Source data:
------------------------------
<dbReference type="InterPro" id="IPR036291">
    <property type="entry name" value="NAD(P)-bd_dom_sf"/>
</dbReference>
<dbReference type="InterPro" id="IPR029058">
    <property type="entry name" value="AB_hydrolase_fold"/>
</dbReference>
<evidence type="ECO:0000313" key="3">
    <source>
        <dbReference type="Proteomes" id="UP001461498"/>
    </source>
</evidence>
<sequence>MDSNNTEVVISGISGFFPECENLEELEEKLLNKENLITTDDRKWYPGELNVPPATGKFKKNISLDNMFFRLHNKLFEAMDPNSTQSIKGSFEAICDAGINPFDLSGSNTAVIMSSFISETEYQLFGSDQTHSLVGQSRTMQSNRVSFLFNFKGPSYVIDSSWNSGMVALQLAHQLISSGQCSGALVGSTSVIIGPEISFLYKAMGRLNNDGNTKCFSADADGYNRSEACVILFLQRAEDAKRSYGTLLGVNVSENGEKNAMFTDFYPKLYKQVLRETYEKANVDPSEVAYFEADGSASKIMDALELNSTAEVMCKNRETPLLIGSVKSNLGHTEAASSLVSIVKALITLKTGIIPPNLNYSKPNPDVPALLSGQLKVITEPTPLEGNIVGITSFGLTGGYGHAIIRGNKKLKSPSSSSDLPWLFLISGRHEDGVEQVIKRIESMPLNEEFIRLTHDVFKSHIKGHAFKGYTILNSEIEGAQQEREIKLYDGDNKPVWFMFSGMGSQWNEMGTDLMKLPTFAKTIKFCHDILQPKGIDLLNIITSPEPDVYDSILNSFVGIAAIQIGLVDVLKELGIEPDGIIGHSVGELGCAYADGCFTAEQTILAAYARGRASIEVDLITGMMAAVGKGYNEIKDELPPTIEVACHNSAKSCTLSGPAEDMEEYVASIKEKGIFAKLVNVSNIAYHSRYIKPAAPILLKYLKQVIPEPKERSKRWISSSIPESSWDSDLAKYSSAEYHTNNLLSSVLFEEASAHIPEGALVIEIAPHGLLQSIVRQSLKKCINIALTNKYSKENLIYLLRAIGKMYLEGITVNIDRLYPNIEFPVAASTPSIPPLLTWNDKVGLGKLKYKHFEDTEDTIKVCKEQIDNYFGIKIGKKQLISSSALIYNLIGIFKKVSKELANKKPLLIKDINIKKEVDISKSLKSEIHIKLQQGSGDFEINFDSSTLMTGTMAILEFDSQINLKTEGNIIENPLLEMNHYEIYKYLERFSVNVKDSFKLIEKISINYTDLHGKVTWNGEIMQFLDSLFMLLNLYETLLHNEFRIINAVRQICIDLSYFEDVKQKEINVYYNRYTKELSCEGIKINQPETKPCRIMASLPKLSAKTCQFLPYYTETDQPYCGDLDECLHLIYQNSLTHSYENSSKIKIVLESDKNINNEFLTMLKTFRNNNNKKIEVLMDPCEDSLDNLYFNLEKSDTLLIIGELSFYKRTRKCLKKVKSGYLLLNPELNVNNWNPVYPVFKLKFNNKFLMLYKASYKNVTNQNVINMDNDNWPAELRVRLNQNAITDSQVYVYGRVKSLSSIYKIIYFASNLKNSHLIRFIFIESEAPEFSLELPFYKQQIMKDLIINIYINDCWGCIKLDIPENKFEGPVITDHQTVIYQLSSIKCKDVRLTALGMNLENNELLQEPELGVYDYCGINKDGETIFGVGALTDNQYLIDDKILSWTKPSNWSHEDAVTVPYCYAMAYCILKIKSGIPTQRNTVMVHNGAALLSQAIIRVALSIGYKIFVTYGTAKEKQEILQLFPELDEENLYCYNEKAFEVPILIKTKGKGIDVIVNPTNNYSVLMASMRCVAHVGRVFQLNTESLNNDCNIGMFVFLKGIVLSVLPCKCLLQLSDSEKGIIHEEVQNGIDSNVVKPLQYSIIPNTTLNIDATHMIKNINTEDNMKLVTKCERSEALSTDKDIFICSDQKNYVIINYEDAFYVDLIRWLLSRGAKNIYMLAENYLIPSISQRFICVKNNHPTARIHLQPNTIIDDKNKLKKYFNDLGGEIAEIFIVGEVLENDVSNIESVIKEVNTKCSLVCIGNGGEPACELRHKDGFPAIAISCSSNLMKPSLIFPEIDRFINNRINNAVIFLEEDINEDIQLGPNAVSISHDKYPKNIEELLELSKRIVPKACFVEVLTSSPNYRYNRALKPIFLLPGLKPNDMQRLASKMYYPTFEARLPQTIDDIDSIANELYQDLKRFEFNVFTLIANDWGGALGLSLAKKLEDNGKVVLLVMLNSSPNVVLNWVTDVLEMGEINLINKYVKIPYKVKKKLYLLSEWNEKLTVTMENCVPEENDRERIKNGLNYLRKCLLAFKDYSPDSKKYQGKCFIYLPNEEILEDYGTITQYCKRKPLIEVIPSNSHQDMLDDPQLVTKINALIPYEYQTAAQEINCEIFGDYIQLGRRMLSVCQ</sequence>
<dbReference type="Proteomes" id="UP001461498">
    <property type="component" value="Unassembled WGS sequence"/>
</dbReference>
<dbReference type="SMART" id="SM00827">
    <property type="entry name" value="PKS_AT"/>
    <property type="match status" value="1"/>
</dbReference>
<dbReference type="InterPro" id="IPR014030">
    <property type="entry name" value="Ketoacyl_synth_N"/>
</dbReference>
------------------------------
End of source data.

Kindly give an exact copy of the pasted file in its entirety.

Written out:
<dbReference type="InterPro" id="IPR036291">
    <property type="entry name" value="NAD(P)-bd_dom_sf"/>
</dbReference>
<dbReference type="InterPro" id="IPR029058">
    <property type="entry name" value="AB_hydrolase_fold"/>
</dbReference>
<evidence type="ECO:0000313" key="3">
    <source>
        <dbReference type="Proteomes" id="UP001461498"/>
    </source>
</evidence>
<sequence>MDSNNTEVVISGISGFFPECENLEELEEKLLNKENLITTDDRKWYPGELNVPPATGKFKKNISLDNMFFRLHNKLFEAMDPNSTQSIKGSFEAICDAGINPFDLSGSNTAVIMSSFISETEYQLFGSDQTHSLVGQSRTMQSNRVSFLFNFKGPSYVIDSSWNSGMVALQLAHQLISSGQCSGALVGSTSVIIGPEISFLYKAMGRLNNDGNTKCFSADADGYNRSEACVILFLQRAEDAKRSYGTLLGVNVSENGEKNAMFTDFYPKLYKQVLRETYEKANVDPSEVAYFEADGSASKIMDALELNSTAEVMCKNRETPLLIGSVKSNLGHTEAASSLVSIVKALITLKTGIIPPNLNYSKPNPDVPALLSGQLKVITEPTPLEGNIVGITSFGLTGGYGHAIIRGNKKLKSPSSSSDLPWLFLISGRHEDGVEQVIKRIESMPLNEEFIRLTHDVFKSHIKGHAFKGYTILNSEIEGAQQEREIKLYDGDNKPVWFMFSGMGSQWNEMGTDLMKLPTFAKTIKFCHDILQPKGIDLLNIITSPEPDVYDSILNSFVGIAAIQIGLVDVLKELGIEPDGIIGHSVGELGCAYADGCFTAEQTILAAYARGRASIEVDLITGMMAAVGKGYNEIKDELPPTIEVACHNSAKSCTLSGPAEDMEEYVASIKEKGIFAKLVNVSNIAYHSRYIKPAAPILLKYLKQVIPEPKERSKRWISSSIPESSWDSDLAKYSSAEYHTNNLLSSVLFEEASAHIPEGALVIEIAPHGLLQSIVRQSLKKCINIALTNKYSKENLIYLLRAIGKMYLEGITVNIDRLYPNIEFPVAASTPSIPPLLTWNDKVGLGKLKYKHFEDTEDTIKVCKEQIDNYFGIKIGKKQLISSSALIYNLIGIFKKVSKELANKKPLLIKDINIKKEVDISKSLKSEIHIKLQQGSGDFEINFDSSTLMTGTMAILEFDSQINLKTEGNIIENPLLEMNHYEIYKYLERFSVNVKDSFKLIEKISINYTDLHGKVTWNGEIMQFLDSLFMLLNLYETLLHNEFRIINAVRQICIDLSYFEDVKQKEINVYYNRYTKELSCEGIKINQPETKPCRIMASLPKLSAKTCQFLPYYTETDQPYCGDLDECLHLIYQNSLTHSYENSSKIKIVLESDKNINNEFLTMLKTFRNNNNKKIEVLMDPCEDSLDNLYFNLEKSDTLLIIGELSFYKRTRKCLKKVKSGYLLLNPELNVNNWNPVYPVFKLKFNNKFLMLYKASYKNVTNQNVINMDNDNWPAELRVRLNQNAITDSQVYVYGRVKSLSSIYKIIYFASNLKNSHLIRFIFIESEAPEFSLELPFYKQQIMKDLIINIYINDCWGCIKLDIPENKFEGPVITDHQTVIYQLSSIKCKDVRLTALGMNLENNELLQEPELGVYDYCGINKDGETIFGVGALTDNQYLIDDKILSWTKPSNWSHEDAVTVPYCYAMAYCILKIKSGIPTQRNTVMVHNGAALLSQAIIRVALSIGYKIFVTYGTAKEKQEILQLFPELDEENLYCYNEKAFEVPILIKTKGKGIDVIVNPTNNYSVLMASMRCVAHVGRVFQLNTESLNNDCNIGMFVFLKGIVLSVLPCKCLLQLSDSEKGIIHEEVQNGIDSNVVKPLQYSIIPNTTLNIDATHMIKNINTEDNMKLVTKCERSEALSTDKDIFICSDQKNYVIINYEDAFYVDLIRWLLSRGAKNIYMLAENYLIPSISQRFICVKNNHPTARIHLQPNTIIDDKNKLKKYFNDLGGEIAEIFIVGEVLENDVSNIESVIKEVNTKCSLVCIGNGGEPACELRHKDGFPAIAISCSSNLMKPSLIFPEIDRFINNRINNAVIFLEEDINEDIQLGPNAVSISHDKYPKNIEELLELSKRIVPKACFVEVLTSSPNYRYNRALKPIFLLPGLKPNDMQRLASKMYYPTFEARLPQTIDDIDSIANELYQDLKRFEFNVFTLIANDWGGALGLSLAKKLEDNGKVVLLVMLNSSPNVVLNWVTDVLEMGEINLINKYVKIPYKVKKKLYLLSEWNEKLTVTMENCVPEENDRERIKNGLNYLRKCLLAFKDYSPDSKKYQGKCFIYLPNEEILEDYGTITQYCKRKPLIEVIPSNSHQDMLDDPQLVTKINALIPYEYQTAAQEINCEIFGDYIQLGRRMLSVCQ</sequence>
<dbReference type="Proteomes" id="UP001461498">
    <property type="component" value="Unassembled WGS sequence"/>
</dbReference>
<dbReference type="SMART" id="SM00827">
    <property type="entry name" value="PKS_AT"/>
    <property type="match status" value="1"/>
</dbReference>
<dbReference type="InterPro" id="IPR014030">
    <property type="entry name" value="Ketoacyl_synth_N"/>
</dbReference>